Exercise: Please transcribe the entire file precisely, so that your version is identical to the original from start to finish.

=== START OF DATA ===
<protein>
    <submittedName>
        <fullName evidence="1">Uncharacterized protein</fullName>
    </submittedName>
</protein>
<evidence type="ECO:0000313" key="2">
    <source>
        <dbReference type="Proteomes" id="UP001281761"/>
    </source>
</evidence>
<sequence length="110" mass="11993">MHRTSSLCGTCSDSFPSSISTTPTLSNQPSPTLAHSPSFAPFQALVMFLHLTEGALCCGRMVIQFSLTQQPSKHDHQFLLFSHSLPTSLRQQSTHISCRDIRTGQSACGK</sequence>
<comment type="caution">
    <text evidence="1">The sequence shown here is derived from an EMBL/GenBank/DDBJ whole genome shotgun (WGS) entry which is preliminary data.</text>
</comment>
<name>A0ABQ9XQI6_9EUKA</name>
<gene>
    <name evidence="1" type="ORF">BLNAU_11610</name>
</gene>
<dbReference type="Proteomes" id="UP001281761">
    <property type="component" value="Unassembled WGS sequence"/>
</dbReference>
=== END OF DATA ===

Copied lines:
<protein>
    <submittedName>
        <fullName evidence="1">Uncharacterized protein</fullName>
    </submittedName>
</protein>
<evidence type="ECO:0000313" key="2">
    <source>
        <dbReference type="Proteomes" id="UP001281761"/>
    </source>
</evidence>
<sequence length="110" mass="11993">MHRTSSLCGTCSDSFPSSISTTPTLSNQPSPTLAHSPSFAPFQALVMFLHLTEGALCCGRMVIQFSLTQQPSKHDHQFLLFSHSLPTSLRQQSTHISCRDIRTGQSACGK</sequence>
<comment type="caution">
    <text evidence="1">The sequence shown here is derived from an EMBL/GenBank/DDBJ whole genome shotgun (WGS) entry which is preliminary data.</text>
</comment>
<name>A0ABQ9XQI6_9EUKA</name>
<gene>
    <name evidence="1" type="ORF">BLNAU_11610</name>
</gene>
<dbReference type="Proteomes" id="UP001281761">
    <property type="component" value="Unassembled WGS sequence"/>
</dbReference>